This is only a test shuttle basically for the 40nm process small simple part, for high yields and to work out the kinks before deploying complex parts on this new process.

    Sorta like G92b for Nvidia
  • RagingDragon - Wednesday, May 13, 2009 - link

    AMD and Nvidia GPU's are fabbed by TSMC. I don't think TSMC have a 45nm process - they jumped to 40nm instead, which seems sensible to me: timewise TSMC's 40nm process is entering production almost halfway between Intel's 45nm and 32nm processes.
  • armandbr - Tuesday, April 28, 2009 - link

    here are crossfire numbers">
  • Exar3342 - Tuesday, April 28, 2009 - link

    I see no reason why this couldn't be in a single-slot solution. That is what everyone really wants...I would grab 3 of these if they were available in such a way.
  • AmazighQ - Tuesday, April 28, 2009 - link

    really dont post a review as bad as this
    you make the 4770 look like any other card while its performance to price ratio is even greater then the 4850
    final point this review failed miserably
  • frowny - Tuesday, April 28, 2009 - link

    Why are you guys focusing on 4770 vs GTS250? The correct comparison is 4770 vs 9800GT since those are the same price points.
  • frozentundra123456 - Tuesday, April 28, 2009 - link

    This card seems to be kind of in limbo to me. It isnt a performance leader, but still is not particularly low in power consumption. It still requires a power connector and is dual slot (dual slot ???). In performance it is also bracketed by the 4830 and 4850. Price is also not outstanding.
    To showcase 40nm architecture, I would have thought that AMD would have had either a higher performance card or an improved performance 4670 type card that required no power connector and was single slot.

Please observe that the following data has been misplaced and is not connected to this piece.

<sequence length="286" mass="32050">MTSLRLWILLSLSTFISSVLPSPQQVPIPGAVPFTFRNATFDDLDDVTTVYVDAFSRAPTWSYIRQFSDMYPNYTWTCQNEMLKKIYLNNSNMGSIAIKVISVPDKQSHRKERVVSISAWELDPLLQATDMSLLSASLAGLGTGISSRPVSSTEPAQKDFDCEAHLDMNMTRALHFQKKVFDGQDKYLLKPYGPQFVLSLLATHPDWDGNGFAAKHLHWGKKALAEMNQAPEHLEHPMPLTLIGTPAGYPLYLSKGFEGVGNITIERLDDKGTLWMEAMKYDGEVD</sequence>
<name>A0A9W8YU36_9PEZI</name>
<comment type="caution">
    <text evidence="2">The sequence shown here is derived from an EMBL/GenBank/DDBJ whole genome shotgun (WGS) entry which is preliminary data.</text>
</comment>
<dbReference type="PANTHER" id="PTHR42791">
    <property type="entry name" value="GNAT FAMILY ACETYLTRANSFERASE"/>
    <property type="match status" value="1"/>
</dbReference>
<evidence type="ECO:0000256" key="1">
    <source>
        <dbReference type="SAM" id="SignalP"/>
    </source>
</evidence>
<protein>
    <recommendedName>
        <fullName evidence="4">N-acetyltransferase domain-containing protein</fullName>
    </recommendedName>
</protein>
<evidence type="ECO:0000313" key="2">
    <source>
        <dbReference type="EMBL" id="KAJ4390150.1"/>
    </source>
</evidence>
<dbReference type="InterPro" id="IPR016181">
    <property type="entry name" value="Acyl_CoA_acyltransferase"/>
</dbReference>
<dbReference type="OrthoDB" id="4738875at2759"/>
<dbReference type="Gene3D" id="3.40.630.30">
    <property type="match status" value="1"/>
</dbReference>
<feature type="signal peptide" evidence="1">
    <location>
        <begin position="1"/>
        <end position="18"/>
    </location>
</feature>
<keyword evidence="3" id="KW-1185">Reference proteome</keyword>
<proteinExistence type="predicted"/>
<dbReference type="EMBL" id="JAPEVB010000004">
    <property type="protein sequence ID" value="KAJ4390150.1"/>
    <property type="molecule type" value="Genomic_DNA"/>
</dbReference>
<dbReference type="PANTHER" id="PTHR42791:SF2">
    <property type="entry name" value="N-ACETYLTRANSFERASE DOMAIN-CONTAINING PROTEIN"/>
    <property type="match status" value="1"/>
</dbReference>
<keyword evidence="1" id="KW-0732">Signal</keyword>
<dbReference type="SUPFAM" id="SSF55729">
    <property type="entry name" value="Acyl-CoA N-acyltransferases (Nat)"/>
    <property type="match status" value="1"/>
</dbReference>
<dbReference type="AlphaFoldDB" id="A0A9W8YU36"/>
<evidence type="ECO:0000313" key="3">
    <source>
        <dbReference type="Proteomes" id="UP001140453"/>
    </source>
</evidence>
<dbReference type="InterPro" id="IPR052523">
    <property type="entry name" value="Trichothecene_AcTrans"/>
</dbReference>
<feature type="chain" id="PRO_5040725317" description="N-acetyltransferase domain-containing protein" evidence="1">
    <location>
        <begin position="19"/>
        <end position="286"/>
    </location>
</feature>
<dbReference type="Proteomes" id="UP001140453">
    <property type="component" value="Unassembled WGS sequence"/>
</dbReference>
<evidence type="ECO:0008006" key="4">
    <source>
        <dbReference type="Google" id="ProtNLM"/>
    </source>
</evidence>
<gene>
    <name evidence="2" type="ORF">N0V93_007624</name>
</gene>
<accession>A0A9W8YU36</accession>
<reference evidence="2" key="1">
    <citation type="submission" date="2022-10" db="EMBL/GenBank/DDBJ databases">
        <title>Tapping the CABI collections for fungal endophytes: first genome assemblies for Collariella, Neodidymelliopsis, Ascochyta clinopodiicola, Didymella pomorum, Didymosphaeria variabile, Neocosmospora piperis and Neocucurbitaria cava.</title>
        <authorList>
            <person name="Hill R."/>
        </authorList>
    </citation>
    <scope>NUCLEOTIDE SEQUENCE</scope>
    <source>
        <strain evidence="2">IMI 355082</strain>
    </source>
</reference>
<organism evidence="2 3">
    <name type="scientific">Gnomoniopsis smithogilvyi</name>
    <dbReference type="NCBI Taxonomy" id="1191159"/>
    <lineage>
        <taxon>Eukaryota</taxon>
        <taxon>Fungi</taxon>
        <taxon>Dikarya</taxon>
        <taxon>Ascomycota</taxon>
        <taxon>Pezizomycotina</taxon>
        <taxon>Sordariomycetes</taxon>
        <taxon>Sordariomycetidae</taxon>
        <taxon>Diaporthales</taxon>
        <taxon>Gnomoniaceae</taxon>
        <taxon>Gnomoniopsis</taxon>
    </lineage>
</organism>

At this point, I would choose a 4670 for low power and no connector required or go with a 4850 or 4870 for better performance.
  • FireSnake - Tuesday, April 28, 2009 - link

    "or go with a 4850 for better performance"

    Read the article first, and stop writing nonsense!
  • frozentundra123456 - Tuesday, April 28, 2009 - link

    Don't be rude. I did read the article. It states that the 4770 is faster than the 4830. I took this to mean that the 4850 was faster than the 4770. Looking closely at the graphs, it is faster in some games, but not in others. I don't mind people pointing out mistakes, but you can be nice about it.
  • RagingDragon - Wednesday, May 13, 2009 - link

    The 4770 is going to replace the 4830, which will be (or has been?) phased out of production. The card is intened for gamers wanting more performance than a 4670 but who don't want to pay for a 4850. Looks to me like the target market is gamers with 1680x1050 panels. For lower resolutions less expensive cards would make more sense, for 1920x1080 and 1920x1200 the 4850, 4870 or 4890 makes more sense, and if you want to game at 2560x1600 you'll probably want a dual-GPU solution....